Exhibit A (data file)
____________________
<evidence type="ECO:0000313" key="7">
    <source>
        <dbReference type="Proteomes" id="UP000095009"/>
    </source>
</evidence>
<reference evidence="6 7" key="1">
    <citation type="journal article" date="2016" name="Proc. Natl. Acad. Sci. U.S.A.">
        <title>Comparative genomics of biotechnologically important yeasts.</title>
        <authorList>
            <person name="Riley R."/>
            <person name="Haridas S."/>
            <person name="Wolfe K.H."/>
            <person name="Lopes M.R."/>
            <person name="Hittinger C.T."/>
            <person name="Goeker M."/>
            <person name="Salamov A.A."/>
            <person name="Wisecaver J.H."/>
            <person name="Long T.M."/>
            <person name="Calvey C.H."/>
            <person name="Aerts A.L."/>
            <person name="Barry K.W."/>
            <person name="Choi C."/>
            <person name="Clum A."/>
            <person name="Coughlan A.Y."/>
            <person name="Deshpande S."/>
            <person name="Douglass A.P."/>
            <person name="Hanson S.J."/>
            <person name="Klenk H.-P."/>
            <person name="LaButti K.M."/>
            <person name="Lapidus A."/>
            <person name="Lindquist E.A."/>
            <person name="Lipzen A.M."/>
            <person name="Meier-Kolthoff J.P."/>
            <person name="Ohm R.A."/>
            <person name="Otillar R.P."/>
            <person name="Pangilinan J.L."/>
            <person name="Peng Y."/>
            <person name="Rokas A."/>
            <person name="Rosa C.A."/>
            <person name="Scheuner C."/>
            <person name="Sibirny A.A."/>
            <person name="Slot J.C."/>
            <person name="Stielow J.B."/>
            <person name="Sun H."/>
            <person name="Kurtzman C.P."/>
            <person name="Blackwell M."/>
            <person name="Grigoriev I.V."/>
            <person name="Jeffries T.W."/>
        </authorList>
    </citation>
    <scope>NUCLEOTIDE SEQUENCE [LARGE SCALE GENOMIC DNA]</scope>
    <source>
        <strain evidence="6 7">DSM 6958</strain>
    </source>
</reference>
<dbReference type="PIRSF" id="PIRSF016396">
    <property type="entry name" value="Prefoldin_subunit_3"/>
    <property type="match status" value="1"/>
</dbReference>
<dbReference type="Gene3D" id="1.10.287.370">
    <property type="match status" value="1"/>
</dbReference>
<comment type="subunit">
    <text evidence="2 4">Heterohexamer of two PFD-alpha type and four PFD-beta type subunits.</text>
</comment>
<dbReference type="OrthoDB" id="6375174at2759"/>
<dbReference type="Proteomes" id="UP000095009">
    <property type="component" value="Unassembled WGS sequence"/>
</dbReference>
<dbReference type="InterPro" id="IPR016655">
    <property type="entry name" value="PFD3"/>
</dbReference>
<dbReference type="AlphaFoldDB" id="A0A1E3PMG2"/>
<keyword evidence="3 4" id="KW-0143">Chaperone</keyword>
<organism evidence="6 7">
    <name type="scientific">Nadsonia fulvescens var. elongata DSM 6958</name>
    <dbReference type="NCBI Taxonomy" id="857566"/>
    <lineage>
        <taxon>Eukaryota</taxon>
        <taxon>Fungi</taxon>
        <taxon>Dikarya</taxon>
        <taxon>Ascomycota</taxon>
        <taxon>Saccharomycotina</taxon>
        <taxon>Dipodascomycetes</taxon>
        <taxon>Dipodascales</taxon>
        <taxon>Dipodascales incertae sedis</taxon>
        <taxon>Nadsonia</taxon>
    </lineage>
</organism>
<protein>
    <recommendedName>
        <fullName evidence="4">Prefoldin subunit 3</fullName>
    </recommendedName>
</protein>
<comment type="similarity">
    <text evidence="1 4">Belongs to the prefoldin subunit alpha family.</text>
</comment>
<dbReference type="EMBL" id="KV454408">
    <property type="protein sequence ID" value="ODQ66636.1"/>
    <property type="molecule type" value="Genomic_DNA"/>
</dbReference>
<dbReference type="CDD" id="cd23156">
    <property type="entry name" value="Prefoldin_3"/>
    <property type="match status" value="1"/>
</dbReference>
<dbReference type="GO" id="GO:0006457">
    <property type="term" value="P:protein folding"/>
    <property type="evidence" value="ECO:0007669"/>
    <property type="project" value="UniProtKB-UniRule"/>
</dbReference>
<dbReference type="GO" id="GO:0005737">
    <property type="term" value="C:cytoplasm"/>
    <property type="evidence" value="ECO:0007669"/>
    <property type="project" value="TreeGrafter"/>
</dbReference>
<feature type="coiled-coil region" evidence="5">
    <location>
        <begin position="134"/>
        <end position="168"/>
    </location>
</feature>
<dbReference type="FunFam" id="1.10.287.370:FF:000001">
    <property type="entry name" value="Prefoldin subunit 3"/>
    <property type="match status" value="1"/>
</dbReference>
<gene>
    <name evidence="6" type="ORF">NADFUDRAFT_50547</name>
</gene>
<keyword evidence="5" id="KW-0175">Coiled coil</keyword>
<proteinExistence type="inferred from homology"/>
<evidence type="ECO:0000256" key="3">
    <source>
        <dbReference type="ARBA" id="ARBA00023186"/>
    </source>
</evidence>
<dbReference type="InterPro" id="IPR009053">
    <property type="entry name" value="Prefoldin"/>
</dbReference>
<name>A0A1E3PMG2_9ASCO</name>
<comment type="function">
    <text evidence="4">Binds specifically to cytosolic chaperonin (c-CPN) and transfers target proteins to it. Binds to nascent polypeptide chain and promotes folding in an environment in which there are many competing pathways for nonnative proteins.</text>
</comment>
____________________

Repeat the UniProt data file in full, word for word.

<evidence type="ECO:0000313" key="7">
    <source>
        <dbReference type="Proteomes" id="UP000095009"/>
    </source>
</evidence>
<reference evidence="6 7" key="1">
    <citation type="journal article" date="2016" name="Proc. Natl. Acad. Sci. U.S.A.">
        <title>Comparative genomics of biotechnologically important yeasts.</title>
        <authorList>
            <person name="Riley R."/>
            <person name="Haridas S."/>
            <person name="Wolfe K.H."/>
            <person name="Lopes M.R."/>
            <person name="Hittinger C.T."/>
            <person name="Goeker M."/>
            <person name="Salamov A.A."/>
            <person name="Wisecaver J.H."/>
            <person name="Long T.M."/>
            <person name="Calvey C.H."/>
            <person name="Aerts A.L."/>
            <person name="Barry K.W."/>
            <person name="Choi C."/>
            <person name="Clum A."/>
            <person name="Coughlan A.Y."/>
            <person name="Deshpande S."/>
            <person name="Douglass A.P."/>
            <person name="Hanson S.J."/>
            <person name="Klenk H.-P."/>
            <person name="LaButti K.M."/>
            <person name="Lapidus A."/>
            <person name="Lindquist E.A."/>
            <person name="Lipzen A.M."/>
            <person name="Meier-Kolthoff J.P."/>
            <person name="Ohm R.A."/>
            <person name="Otillar R.P."/>
            <person name="Pangilinan J.L."/>
            <person name="Peng Y."/>
            <person name="Rokas A."/>
            <person name="Rosa C.A."/>
            <person name="Scheuner C."/>
            <person name="Sibirny A.A."/>
            <person name="Slot J.C."/>
            <person name="Stielow J.B."/>
            <person name="Sun H."/>
            <person name="Kurtzman C.P."/>
            <person name="Blackwell M."/>
            <person name="Grigoriev I.V."/>
            <person name="Jeffries T.W."/>
        </authorList>
    </citation>
    <scope>NUCLEOTIDE SEQUENCE [LARGE SCALE GENOMIC DNA]</scope>
    <source>
        <strain evidence="6 7">DSM 6958</strain>
    </source>
</reference>
<dbReference type="PIRSF" id="PIRSF016396">
    <property type="entry name" value="Prefoldin_subunit_3"/>
    <property type="match status" value="1"/>
</dbReference>
<dbReference type="Gene3D" id="1.10.287.370">
    <property type="match status" value="1"/>
</dbReference>
<comment type="subunit">
    <text evidence="2 4">Heterohexamer of two PFD-alpha type and four PFD-beta type subunits.</text>
</comment>
<dbReference type="OrthoDB" id="6375174at2759"/>
<dbReference type="Proteomes" id="UP000095009">
    <property type="component" value="Unassembled WGS sequence"/>
</dbReference>
<dbReference type="InterPro" id="IPR016655">
    <property type="entry name" value="PFD3"/>
</dbReference>
<dbReference type="AlphaFoldDB" id="A0A1E3PMG2"/>
<keyword evidence="3 4" id="KW-0143">Chaperone</keyword>
<organism evidence="6 7">
    <name type="scientific">Nadsonia fulvescens var. elongata DSM 6958</name>
    <dbReference type="NCBI Taxonomy" id="857566"/>
    <lineage>
        <taxon>Eukaryota</taxon>
        <taxon>Fungi</taxon>
        <taxon>Dikarya</taxon>
        <taxon>Ascomycota</taxon>
        <taxon>Saccharomycotina</taxon>
        <taxon>Dipodascomycetes</taxon>
        <taxon>Dipodascales</taxon>
        <taxon>Dipodascales incertae sedis</taxon>
        <taxon>Nadsonia</taxon>
    </lineage>
</organism>
<protein>
    <recommendedName>
        <fullName evidence="4">Prefoldin subunit 3</fullName>
    </recommendedName>
</protein>
<comment type="similarity">
    <text evidence="1 4">Belongs to the prefoldin subunit alpha family.</text>
</comment>
<dbReference type="EMBL" id="KV454408">
    <property type="protein sequence ID" value="ODQ66636.1"/>
    <property type="molecule type" value="Genomic_DNA"/>
</dbReference>
<dbReference type="CDD" id="cd23156">
    <property type="entry name" value="Prefoldin_3"/>
    <property type="match status" value="1"/>
</dbReference>
<dbReference type="GO" id="GO:0006457">
    <property type="term" value="P:protein folding"/>
    <property type="evidence" value="ECO:0007669"/>
    <property type="project" value="UniProtKB-UniRule"/>
</dbReference>
<dbReference type="GO" id="GO:0005737">
    <property type="term" value="C:cytoplasm"/>
    <property type="evidence" value="ECO:0007669"/>
    <property type="project" value="TreeGrafter"/>
</dbReference>
<feature type="coiled-coil region" evidence="5">
    <location>
        <begin position="134"/>
        <end position="168"/>
    </location>
</feature>
<dbReference type="FunFam" id="1.10.287.370:FF:000001">
    <property type="entry name" value="Prefoldin subunit 3"/>
    <property type="match status" value="1"/>
</dbReference>
<gene>
    <name evidence="6" type="ORF">NADFUDRAFT_50547</name>
</gene>
<keyword evidence="5" id="KW-0175">Coiled coil</keyword>
<proteinExistence type="inferred from homology"/>
<evidence type="ECO:0000256" key="3">
    <source>
        <dbReference type="ARBA" id="ARBA00023186"/>
    </source>
</evidence>
<dbReference type="InterPro" id="IPR009053">
    <property type="entry name" value="Prefoldin"/>
</dbReference>
<name>A0A1E3PMG2_9ASCO</name>
<comment type="function">
    <text evidence="4">Binds specifically to cytosolic chaperonin (c-CPN) and transfers target proteins to it. Binds to nascent polypeptide chain and promotes folding in an environment in which there are many competing pathways for nonnative proteins.</text>
</comment>